Bill Hederman is a senior fellow at the University of Pennsylvania, as well as the commissioner and founder of the Intercollegiate Robotic Football Conference started at Notre Dame. He received his bachelor’s degree in electrical engineering from the University of Notre Dame, a master’s degree in electrical engineering from the Massachusetts Institute of Technology and a master’s degree in public policy from the University of California, Berkeley.
What is your connection to the university?
My oldest son, Brian, went to Notre Dame, and in , the summer after his freshman year, he was home. He went out on a rainy night with one of his friends, and was just going from our house over to his friend’s house. The other driver had a brand-new license and he didn’t really know how to drive on a rainy, curvy country road. He lost control of the car, hit Brian and Brian slammed sideways into a tree. Brian never had another conscious moment and died after a couple days. Notre Dame leapt to my aid; Father Rocca and Father Burtchaell both learned what had happened and came to be with our family in Virginia. They helped get four of Brian’s closest friends out here. It changed the relationship: when the school embraced my family like that, it was a very special thing.
Could you expand more on how the university made you feel embraced?
A poem about Brian was written by one of his friends in Morrissey, and was based on a bunch of letters that kids who knew Brian wrote. Morrissey invited the family out to campus that spring, held a fundraiser and planted a tree in Brian’s honor.
How did this accident lead to the creation of Notre Dame’s robotic football program?
Brian had this big folder, and I found a sketch of a robotic quarterback inside. I just chuckled, but my brain was processing it, like, Notre Dame wants to build up their robotics chops: what if you could play robotic football? Where else would you want to play it than under the Golden Dome? We had the opportunity to pitch our idea to the mechanical engineering senior design students. The competition would be an open- ended one, but centered on American-style football. We had three sets of students. In the spring they built three projects: a running back, quarterback and wide receiver. The professors loved the results and said, “Next year we’re going to support your project and have everyone in the class do the project. To cap off the project we’re going to have a game between the two teams.” The students got energized by the competition and built two really good teams.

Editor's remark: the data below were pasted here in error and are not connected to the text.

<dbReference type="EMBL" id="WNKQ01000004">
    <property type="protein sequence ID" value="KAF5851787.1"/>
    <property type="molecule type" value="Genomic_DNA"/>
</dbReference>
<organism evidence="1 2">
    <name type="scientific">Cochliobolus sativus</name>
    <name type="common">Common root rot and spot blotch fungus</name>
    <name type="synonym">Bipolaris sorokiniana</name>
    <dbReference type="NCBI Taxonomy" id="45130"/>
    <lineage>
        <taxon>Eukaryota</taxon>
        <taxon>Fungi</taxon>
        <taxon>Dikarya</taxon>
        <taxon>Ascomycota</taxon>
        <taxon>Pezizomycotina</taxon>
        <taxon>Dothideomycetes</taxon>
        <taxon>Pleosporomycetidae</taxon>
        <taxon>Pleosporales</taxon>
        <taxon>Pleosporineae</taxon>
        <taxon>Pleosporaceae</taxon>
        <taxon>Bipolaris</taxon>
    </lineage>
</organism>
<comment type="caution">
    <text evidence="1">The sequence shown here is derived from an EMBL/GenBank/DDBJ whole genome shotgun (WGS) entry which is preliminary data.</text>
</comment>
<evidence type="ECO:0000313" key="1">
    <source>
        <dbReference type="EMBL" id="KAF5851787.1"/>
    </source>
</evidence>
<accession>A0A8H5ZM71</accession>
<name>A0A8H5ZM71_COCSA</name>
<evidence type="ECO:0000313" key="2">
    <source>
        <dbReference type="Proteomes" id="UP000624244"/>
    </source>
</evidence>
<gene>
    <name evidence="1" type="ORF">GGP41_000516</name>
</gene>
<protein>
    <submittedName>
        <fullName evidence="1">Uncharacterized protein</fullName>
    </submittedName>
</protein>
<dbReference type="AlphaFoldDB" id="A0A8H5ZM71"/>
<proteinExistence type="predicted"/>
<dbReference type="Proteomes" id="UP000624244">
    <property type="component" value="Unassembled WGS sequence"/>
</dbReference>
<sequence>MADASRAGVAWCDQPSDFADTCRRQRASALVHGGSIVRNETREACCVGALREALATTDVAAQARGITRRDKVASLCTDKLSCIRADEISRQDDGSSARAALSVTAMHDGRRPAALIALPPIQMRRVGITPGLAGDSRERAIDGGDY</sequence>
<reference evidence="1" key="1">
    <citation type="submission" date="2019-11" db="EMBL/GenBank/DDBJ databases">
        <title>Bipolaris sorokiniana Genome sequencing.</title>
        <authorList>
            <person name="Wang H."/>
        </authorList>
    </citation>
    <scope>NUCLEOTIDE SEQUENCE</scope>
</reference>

How did this senior design project transition into a club that competes against other schools on a regular basis?
There were no longer enough students interested from the senior design pool to keep a team together. We thought that making it multi-year would help, and that it would make it more multidisciplinary. The intent here is quite serious, this is not a small- time project. Notre Dame is taking on a big idea here.